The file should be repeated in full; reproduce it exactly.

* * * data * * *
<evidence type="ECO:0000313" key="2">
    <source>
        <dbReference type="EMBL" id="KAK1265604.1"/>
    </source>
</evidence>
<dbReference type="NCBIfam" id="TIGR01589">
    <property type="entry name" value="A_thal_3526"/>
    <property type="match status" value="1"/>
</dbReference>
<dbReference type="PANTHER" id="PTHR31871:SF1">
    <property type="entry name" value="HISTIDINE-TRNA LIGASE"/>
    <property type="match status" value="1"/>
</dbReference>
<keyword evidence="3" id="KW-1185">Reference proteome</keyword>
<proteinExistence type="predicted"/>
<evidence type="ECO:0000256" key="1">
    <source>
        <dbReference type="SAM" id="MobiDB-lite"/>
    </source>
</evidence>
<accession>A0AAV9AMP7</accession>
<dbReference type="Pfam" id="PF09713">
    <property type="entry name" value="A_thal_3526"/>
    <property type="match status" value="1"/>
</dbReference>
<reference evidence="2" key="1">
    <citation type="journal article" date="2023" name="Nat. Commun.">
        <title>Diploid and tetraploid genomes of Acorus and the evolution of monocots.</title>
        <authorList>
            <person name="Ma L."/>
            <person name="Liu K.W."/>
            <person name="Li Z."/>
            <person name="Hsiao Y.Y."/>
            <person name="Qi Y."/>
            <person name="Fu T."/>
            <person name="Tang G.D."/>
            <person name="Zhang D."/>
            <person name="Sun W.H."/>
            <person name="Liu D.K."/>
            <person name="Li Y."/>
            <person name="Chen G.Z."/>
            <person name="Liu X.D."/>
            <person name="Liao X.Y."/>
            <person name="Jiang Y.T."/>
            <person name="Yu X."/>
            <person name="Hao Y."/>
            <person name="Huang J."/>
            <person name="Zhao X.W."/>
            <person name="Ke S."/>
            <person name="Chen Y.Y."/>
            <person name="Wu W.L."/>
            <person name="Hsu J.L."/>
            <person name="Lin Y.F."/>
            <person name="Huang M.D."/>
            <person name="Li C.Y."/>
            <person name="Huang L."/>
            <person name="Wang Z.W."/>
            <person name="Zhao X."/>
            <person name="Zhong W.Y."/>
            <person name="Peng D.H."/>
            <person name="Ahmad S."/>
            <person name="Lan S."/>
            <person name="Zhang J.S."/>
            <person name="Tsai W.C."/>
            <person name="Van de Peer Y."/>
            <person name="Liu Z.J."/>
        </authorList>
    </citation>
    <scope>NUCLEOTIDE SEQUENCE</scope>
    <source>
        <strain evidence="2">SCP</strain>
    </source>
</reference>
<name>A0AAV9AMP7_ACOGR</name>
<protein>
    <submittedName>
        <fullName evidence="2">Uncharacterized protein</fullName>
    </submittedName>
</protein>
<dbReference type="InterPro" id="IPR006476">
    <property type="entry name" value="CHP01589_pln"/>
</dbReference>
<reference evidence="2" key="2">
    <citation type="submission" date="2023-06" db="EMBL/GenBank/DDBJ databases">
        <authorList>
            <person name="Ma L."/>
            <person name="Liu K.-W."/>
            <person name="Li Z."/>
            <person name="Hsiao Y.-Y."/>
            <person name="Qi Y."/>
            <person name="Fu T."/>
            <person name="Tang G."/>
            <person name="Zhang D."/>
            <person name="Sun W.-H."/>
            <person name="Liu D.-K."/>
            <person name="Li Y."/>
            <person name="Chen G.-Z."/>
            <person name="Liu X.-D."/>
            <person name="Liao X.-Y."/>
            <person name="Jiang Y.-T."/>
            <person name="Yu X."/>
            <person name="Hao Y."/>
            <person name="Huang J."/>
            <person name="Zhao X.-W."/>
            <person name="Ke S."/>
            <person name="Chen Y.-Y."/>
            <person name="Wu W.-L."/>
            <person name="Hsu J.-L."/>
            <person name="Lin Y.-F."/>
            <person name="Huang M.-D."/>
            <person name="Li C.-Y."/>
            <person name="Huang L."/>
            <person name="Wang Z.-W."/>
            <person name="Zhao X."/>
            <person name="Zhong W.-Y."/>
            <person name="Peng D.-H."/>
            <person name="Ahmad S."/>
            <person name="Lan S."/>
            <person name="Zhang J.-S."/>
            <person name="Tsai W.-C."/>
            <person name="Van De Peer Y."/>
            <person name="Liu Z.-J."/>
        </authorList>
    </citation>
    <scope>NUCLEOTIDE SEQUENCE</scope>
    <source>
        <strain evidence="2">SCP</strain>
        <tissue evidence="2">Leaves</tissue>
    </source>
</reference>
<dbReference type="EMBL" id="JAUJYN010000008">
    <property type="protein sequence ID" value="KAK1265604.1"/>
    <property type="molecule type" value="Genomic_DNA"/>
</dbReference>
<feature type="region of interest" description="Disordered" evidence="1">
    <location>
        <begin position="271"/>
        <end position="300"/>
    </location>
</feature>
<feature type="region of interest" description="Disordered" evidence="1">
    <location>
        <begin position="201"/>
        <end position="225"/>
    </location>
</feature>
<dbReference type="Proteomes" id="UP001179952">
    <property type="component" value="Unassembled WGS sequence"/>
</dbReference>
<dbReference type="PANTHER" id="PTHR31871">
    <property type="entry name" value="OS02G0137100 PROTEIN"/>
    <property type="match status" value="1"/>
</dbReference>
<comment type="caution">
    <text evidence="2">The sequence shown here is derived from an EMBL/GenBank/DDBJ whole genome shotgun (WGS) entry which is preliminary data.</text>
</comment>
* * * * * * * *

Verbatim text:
<evidence type="ECO:0000313" key="2">
    <source>
        <dbReference type="EMBL" id="KAK1265604.1"/>
    </source>
</evidence>
<dbReference type="NCBIfam" id="TIGR01589">
    <property type="entry name" value="A_thal_3526"/>
    <property type="match status" value="1"/>
</dbReference>
<dbReference type="PANTHER" id="PTHR31871:SF1">
    <property type="entry name" value="HISTIDINE-TRNA LIGASE"/>
    <property type="match status" value="1"/>
</dbReference>
<keyword evidence="3" id="KW-1185">Reference proteome</keyword>
<proteinExistence type="predicted"/>
<evidence type="ECO:0000256" key="1">
    <source>
        <dbReference type="SAM" id="MobiDB-lite"/>
    </source>
</evidence>
<accession>A0AAV9AMP7</accession>
<dbReference type="Pfam" id="PF09713">
    <property type="entry name" value="A_thal_3526"/>
    <property type="match status" value="1"/>
</dbReference>
<reference evidence="2" key="1">
    <citation type="journal article" date="2023" name="Nat. Commun.">
        <title>Diploid and tetraploid genomes of Acorus and the evolution of monocots.</title>
        <authorList>
            <person name="Ma L."/>
            <person name="Liu K.W."/>
            <person name="Li Z."/>
            <person name="Hsiao Y.Y."/>
            <person name="Qi Y."/>
            <person name="Fu T."/>
            <person name="Tang G.D."/>
            <person name="Zhang D."/>
            <person name="Sun W.H."/>
            <person name="Liu D.K."/>
            <person name="Li Y."/>
            <person name="Chen G.Z."/>
            <person name="Liu X.D."/>
            <person name="Liao X.Y."/>
            <person name="Jiang Y.T."/>
            <person name="Yu X."/>
            <person name="Hao Y."/>
            <person name="Huang J."/>
            <person name="Zhao X.W."/>
            <person name="Ke S."/>
            <person name="Chen Y.Y."/>
            <person name="Wu W.L."/>
            <person name="Hsu J.L."/>
            <person name="Lin Y.F."/>
            <person name="Huang M.D."/>
            <person name="Li C.Y."/>
            <person name="Huang L."/>
            <person name="Wang Z.W."/>
            <person name="Zhao X."/>
            <person name="Zhong W.Y."/>
            <person name="Peng D.H."/>
            <person name="Ahmad S."/>
            <person name="Lan S."/>
            <person name="Zhang J.S."/>
            <person name="Tsai W.C."/>
            <person name="Van de Peer Y."/>
            <person name="Liu Z.J."/>
        </authorList>
    </citation>
    <scope>NUCLEOTIDE SEQUENCE</scope>
    <source>
        <strain evidence="2">SCP</strain>
    </source>
</reference>
<name>A0AAV9AMP7_ACOGR</name>
<protein>
    <submittedName>
        <fullName evidence="2">Uncharacterized protein</fullName>
    </submittedName>
</protein>
<dbReference type="InterPro" id="IPR006476">
    <property type="entry name" value="CHP01589_pln"/>
</dbReference>
<reference evidence="2" key="2">
    <citation type="submission" date="2023-06" db="EMBL/GenBank/DDBJ databases">
        <authorList>
            <person name="Ma L."/>
            <person name="Liu K.-W."/>
            <person name="Li Z."/>
            <person name="Hsiao Y.-Y."/>
            <person name="Qi Y."/>
            <person name="Fu T."/>
            <person name="Tang G."/>
            <person name="Zhang D."/>
            <person name="Sun W.-H."/>
            <person name="Liu D.-K."/>
            <person name="Li Y."/>
            <person name="Chen G.-Z."/>
            <person name="Liu X.-D."/>
            <person name="Liao X.-Y."/>
            <person name="Jiang Y.-T."/>
            <person name="Yu X."/>
            <person name="Hao Y."/>
            <person name="Huang J."/>
            <person name="Zhao X.-W."/>
            <person name="Ke S."/>
            <person name="Chen Y.-Y."/>
            <person name="Wu W.-L."/>
            <person name="Hsu J.-L."/>
            <person name="Lin Y.-F."/>
            <person name="Huang M.-D."/>
            <person name="Li C.-Y."/>
            <person name="Huang L."/>
            <person name="Wang Z.-W."/>
            <person name="Zhao X."/>
            <person name="Zhong W.-Y."/>
            <person name="Peng D.-H."/>
            <person name="Ahmad S."/>
            <person name="Lan S."/>
            <person name="Zhang J.-S."/>
            <person name="Tsai W.-C."/>
            <person name="Van De Peer Y."/>
            <person name="Liu Z.-J."/>
        </authorList>
    </citation>
    <scope>NUCLEOTIDE SEQUENCE</scope>
    <source>
        <strain evidence="2">SCP</strain>
        <tissue evidence="2">Leaves</tissue>
    </source>
</reference>
<dbReference type="EMBL" id="JAUJYN010000008">
    <property type="protein sequence ID" value="KAK1265604.1"/>
    <property type="molecule type" value="Genomic_DNA"/>
</dbReference>
<feature type="region of interest" description="Disordered" evidence="1">
    <location>
        <begin position="271"/>
        <end position="300"/>
    </location>
</feature>
<feature type="region of interest" description="Disordered" evidence="1">
    <location>
        <begin position="201"/>
        <end position="225"/>
    </location>
</feature>
<dbReference type="Proteomes" id="UP001179952">
    <property type="component" value="Unassembled WGS sequence"/>
</dbReference>
<dbReference type="PANTHER" id="PTHR31871">
    <property type="entry name" value="OS02G0137100 PROTEIN"/>
    <property type="match status" value="1"/>
</dbReference>
<comment type="caution">
    <text evidence="2">The sequence shown here is derived from an EMBL/GenBank/DDBJ whole genome shotgun (WGS) entry which is preliminary data.</text>
</comment>